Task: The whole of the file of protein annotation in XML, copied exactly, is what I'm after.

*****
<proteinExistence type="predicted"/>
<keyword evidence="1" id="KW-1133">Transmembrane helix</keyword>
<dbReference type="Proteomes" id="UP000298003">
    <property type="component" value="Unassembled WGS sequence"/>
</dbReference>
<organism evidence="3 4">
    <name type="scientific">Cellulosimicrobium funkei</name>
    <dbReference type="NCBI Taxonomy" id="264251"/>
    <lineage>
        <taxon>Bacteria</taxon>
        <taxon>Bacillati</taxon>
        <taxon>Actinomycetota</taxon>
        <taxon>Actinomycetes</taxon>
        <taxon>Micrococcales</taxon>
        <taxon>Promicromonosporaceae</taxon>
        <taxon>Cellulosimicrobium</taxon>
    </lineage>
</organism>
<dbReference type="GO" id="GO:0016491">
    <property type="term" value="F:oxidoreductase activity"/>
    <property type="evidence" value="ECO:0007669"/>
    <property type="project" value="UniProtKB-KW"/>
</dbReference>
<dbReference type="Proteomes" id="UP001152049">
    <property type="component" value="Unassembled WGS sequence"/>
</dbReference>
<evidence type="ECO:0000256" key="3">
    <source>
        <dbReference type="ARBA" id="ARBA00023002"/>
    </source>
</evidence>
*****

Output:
<proteinExistence type="predicted"/>
<keyword evidence="1" id="KW-1133">Transmembrane helix</keyword>
<dbReference type="Proteomes" id="UP000298003">
    <property type="component" value="Unassembled WGS sequence"/>
</dbReference>
<organism evidence="3 4">
    <name type="scientific">Cellulosimicrobium funkei</name>
    <dbReference type="NCBI Taxonomy" id="264251"/>
    <lineage>
        <taxon>Bacteria</taxon>
        <taxon>Bacillati</taxon>
        <taxon>Actinomycetota</taxon>
        <taxon>Actinomycetes</taxon>
        <taxon>Micrococcales</taxon>
        <taxon>Promicromonosporaceae</taxon>
        <taxon>Cellulosimicrobium</taxon>
    </lineage>
</organism>
<dbReference type="GO" id="GO:0016491">
    <property type="term" value="F:oxidoreductase activity"/>
    <property type="evidence" value="ECO:0007669"/>
    <property type="project" value="UniProtKB-KW"/>
</dbReference>
<dbReference type="Proteomes" id="UP001152049">
    <property type="component" value="Unassembled WGS sequence"/>
</dbReference>
<evidence type="ECO:0000256" key="3">
    <source>
        <dbReference type="ARBA" id="ARBA00023002"/>
    </source>
</evidence>